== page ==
Private teleradiology system targets South America

December 11, 2000

One of the world's most ambitious private teleradiology systems is set to go online in Brazil early next year. The project, called RedeMD, will use the Internet to deliver medical diagnostic services to people who live in remote areas of the Amazon

One of the world's most ambitious private teleradiology systems is set to go online in Brazil early next year. The project, called RedeMD, will use the Internet to deliver medical diagnostic services to people who live in remote areas of the Amazon basin.

Within three years it could reach other South American countries and Mexico.

"In a country as large as Brazil, with its disparity of resources, teleradiology means access to medical services to millions of people who live in remote areas far from population centers," said Norbert Chien, chief technology officer at InfoCast LLC, a Portland, OR, communication technology firm.

InfoCast has teamed with Unidade Radiologica Paulista (URP), a well-known medical diagnostic clinic in Sao Paulo, on the project.

RedeMD, which offers dial-up, DSL, frame relay, and T1 connections to physicians, hospitals, clinics, medical schools, and government entities, will mean increased reach for medical centers, and thus increased business, Chien said. The program will also provide diagnostic services to transatlantic shipping vessels, a service not possible before the Internet.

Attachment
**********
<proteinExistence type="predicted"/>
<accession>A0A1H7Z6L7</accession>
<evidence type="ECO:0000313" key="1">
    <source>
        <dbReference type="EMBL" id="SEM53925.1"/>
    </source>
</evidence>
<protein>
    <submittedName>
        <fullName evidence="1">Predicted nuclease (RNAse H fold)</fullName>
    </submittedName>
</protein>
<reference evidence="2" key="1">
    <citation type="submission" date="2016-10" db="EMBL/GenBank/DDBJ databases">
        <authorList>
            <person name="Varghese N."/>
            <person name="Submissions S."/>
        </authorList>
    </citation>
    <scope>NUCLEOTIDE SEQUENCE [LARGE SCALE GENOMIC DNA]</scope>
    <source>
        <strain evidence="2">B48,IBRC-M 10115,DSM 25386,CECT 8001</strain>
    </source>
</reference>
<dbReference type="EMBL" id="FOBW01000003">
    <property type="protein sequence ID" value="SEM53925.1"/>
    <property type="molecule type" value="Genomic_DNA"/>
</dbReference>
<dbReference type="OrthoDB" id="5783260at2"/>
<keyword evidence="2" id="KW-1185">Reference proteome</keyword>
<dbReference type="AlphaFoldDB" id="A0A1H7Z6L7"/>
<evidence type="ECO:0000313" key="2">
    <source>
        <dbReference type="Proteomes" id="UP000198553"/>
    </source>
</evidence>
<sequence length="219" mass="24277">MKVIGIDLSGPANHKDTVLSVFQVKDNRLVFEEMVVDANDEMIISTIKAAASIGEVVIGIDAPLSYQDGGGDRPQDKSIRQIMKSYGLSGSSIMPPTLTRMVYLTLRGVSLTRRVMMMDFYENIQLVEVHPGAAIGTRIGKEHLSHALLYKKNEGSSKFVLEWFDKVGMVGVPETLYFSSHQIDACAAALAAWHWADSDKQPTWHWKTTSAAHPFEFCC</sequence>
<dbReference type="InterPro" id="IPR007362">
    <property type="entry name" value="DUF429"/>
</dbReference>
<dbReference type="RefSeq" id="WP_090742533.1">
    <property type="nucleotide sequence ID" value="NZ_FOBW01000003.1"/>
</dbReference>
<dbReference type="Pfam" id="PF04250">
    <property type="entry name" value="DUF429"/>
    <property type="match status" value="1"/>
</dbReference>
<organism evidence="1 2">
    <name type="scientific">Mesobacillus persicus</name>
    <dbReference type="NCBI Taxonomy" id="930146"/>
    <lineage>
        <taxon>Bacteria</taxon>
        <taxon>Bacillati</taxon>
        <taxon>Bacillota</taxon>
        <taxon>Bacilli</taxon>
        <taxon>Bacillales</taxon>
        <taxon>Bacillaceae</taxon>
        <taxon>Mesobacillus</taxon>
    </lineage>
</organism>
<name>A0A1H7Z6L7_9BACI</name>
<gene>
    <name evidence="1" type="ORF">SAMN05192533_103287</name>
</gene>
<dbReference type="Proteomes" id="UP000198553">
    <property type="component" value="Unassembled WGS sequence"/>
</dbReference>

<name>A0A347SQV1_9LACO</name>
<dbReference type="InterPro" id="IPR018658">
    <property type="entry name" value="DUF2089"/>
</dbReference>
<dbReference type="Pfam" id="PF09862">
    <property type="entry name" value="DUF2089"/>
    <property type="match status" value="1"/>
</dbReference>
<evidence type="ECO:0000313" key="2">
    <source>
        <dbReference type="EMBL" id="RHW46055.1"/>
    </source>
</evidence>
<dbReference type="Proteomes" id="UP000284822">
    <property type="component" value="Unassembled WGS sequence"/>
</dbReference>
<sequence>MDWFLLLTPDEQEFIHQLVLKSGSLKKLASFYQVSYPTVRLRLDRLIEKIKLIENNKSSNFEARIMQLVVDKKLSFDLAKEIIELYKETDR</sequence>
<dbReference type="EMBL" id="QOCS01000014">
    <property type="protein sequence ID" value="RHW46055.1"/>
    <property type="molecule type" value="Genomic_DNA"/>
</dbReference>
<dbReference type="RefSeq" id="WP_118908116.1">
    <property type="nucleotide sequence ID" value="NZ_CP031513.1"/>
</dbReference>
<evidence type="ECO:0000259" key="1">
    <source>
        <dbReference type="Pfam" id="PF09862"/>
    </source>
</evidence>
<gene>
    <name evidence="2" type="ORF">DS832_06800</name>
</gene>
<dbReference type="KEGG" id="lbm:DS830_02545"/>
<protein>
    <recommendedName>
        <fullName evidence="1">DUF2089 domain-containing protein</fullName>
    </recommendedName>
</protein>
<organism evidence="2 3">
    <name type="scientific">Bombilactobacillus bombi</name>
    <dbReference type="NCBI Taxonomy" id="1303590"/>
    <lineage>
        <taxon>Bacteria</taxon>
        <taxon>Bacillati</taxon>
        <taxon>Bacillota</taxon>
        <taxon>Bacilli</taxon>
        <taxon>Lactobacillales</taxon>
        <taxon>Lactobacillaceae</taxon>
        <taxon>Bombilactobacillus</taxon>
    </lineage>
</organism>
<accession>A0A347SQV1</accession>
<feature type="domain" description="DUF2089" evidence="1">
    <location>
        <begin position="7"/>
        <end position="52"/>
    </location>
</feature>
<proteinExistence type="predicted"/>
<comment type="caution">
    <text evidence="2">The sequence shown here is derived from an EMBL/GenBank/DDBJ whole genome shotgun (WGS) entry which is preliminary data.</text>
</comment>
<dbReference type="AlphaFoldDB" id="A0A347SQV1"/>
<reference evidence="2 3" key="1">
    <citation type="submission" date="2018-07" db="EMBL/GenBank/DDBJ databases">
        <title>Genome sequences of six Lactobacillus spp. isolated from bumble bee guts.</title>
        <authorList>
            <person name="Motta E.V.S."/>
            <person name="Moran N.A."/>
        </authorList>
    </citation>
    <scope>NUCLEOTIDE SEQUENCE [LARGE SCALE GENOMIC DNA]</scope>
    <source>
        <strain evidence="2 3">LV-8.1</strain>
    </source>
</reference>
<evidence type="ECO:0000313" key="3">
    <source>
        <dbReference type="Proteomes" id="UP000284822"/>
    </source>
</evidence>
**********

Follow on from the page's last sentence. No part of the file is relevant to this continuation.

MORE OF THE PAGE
RedeMD is modeled so that each member can provide consumer content and services, including continuing education and second opinions, according to Chien.

"Nothing is free in RedeMD and there is no advertisement in the main area," Chien said. "Advertising banners are available in the 'mall area,' where members can find promotional and other information about participating entities."

RedeMD will also launch a multimedia bulletin board, based on InfoCast's eTeam product, where members can solicit comments on clinical cases they post.

Data security will be handled by combinations of SSL (secure sockets layer, a Netscape protocol designed to provide secure communications over the Internet), digital signature, file encryption, and CRM number (Brazil's medical registration identification).

Beta testing is scheduled for the third week in January, at which time two radiology outpatient clinics, an endoscopy and a pathology clinic, and about 40 referring physicians will go online.

"We expect to get about 3000 physician members in the first six months," said Dr. Aron Belfer, head of the nuclear medicine department at URP and CEO of RedeMD.

Belfer anticipates that within three years, 30% of Brazil's 200,000 practicing physicians will join the program. Initially, RedeMD services will be restricted to the area surrounding Sao Paulo and will expand to Rio de Janeiro, Minas Gerais, Pernambuco, Parana, and Rio Grande do Sul over the first three years.

RedeMD services will be expanded throughout Latin America to Argentina, Chile, Mexico, and Colombia beginning in year three, Chien said.